Diabetes has become one of the most prominent chronic diseases in many of the world’s populations. Whilst type 1 is genetic in origin, type 2 is primarily a lifestyle disease. Diabetes and the associated hyperglycaemia (high blood glucose) is related to an increase in the production of free radicals by a process called glycation. In essence, it is a process whereby the elevated blood glucose binds to proteins, in turn creating free radicals. The free radicals produced by glycation can be up to 50 times higher than normal and are implicated in ageing and tissue damage.
Additionally, both type 1 and 2 diabetes are associated with low glutathione. [1-9] The resulting oxidative stress and depletion of the cellular antioxidant defense system contributes to the progress of coronary artery disease. This plays a major role in the development of diabetes and its ongoing complications.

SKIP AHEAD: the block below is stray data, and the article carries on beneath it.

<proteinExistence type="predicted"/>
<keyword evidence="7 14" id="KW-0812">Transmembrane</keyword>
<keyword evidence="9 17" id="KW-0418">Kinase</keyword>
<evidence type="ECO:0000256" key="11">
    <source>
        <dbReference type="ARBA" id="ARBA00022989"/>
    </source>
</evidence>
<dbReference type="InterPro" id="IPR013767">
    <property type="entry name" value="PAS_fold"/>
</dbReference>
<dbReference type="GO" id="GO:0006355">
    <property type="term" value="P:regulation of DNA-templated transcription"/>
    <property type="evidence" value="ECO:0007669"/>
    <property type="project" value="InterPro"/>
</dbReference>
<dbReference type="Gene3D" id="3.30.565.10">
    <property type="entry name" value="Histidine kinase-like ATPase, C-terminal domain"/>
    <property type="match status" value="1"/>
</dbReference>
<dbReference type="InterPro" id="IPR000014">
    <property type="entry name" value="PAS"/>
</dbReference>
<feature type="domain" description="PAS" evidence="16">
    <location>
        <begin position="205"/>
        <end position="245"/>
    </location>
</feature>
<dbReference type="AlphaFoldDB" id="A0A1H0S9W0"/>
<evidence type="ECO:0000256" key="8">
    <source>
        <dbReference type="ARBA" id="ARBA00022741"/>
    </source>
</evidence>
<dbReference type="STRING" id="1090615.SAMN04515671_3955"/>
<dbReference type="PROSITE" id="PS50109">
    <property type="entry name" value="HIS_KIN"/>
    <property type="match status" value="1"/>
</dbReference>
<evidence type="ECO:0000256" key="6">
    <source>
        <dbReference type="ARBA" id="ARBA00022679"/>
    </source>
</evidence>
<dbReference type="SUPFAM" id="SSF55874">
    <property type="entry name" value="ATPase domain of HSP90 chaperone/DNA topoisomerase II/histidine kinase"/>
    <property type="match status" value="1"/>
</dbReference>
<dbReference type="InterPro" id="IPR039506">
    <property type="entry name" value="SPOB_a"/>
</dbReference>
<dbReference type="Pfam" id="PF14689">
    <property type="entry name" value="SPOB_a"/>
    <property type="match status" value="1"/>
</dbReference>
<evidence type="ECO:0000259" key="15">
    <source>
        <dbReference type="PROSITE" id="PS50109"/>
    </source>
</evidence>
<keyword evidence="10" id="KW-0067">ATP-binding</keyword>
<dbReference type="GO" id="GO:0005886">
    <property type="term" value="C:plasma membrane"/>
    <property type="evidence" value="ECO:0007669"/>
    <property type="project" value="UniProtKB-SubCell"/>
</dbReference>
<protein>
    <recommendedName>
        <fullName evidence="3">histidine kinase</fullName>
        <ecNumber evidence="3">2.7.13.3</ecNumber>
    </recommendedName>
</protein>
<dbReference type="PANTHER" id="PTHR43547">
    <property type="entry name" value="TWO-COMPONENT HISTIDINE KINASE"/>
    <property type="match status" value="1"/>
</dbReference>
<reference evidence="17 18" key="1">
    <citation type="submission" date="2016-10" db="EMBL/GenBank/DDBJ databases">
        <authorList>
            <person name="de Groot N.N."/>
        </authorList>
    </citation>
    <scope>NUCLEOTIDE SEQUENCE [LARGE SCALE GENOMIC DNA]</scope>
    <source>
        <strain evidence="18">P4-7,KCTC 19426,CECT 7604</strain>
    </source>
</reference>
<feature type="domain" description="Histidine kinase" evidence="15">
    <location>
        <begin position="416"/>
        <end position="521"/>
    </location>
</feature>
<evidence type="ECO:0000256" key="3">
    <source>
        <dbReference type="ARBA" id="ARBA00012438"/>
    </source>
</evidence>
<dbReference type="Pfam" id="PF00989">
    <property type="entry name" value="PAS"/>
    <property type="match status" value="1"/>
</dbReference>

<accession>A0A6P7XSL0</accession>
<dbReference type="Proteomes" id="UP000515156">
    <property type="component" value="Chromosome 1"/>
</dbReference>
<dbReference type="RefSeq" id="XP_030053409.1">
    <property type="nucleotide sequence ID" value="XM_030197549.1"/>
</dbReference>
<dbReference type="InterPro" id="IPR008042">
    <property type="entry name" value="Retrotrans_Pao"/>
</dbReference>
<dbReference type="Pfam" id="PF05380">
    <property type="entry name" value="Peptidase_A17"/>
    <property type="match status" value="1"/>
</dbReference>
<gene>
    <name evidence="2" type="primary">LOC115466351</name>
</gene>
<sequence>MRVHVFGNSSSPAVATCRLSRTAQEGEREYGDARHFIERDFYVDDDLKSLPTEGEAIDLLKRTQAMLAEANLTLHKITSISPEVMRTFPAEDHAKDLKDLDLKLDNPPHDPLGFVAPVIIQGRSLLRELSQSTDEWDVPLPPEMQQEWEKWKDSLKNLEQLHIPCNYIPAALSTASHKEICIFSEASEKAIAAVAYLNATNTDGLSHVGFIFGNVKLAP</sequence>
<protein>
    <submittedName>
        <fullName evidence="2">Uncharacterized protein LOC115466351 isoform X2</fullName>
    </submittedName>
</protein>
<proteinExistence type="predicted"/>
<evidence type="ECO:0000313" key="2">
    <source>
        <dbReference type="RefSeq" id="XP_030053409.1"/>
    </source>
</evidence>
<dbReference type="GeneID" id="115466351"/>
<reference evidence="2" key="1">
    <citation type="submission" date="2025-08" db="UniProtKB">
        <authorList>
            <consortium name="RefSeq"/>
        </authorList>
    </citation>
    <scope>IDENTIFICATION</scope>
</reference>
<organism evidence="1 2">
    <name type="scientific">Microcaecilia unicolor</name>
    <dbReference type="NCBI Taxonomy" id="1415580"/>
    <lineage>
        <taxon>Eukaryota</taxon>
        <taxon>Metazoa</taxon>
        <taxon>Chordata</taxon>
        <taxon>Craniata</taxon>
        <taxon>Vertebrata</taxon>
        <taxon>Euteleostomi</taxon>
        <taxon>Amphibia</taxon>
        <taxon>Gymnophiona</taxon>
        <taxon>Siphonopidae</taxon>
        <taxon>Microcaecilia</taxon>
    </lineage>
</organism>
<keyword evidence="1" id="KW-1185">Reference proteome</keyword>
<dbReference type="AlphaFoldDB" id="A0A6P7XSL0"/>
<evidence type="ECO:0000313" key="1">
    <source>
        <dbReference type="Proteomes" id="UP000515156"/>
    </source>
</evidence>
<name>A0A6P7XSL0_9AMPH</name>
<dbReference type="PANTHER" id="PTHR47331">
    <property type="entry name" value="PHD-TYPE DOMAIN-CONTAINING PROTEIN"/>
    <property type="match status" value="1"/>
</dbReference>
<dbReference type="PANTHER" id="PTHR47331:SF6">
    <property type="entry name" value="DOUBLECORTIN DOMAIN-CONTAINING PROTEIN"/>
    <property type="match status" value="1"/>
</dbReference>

Glutathione in its role as a free radical scavenger has been shown to drastically reduce the occurrence and duration of oxidative stress. Enhancing cellular glutathione is therefore of paramount importance in managing diabetes and reducing negative medical outcomes.
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- Pastore, A., et al., All glutathione forms are depleted in blood of obese and type 1 diabetic children. Pediatric Diabetes, 2012. 13(3): p. 272-277.
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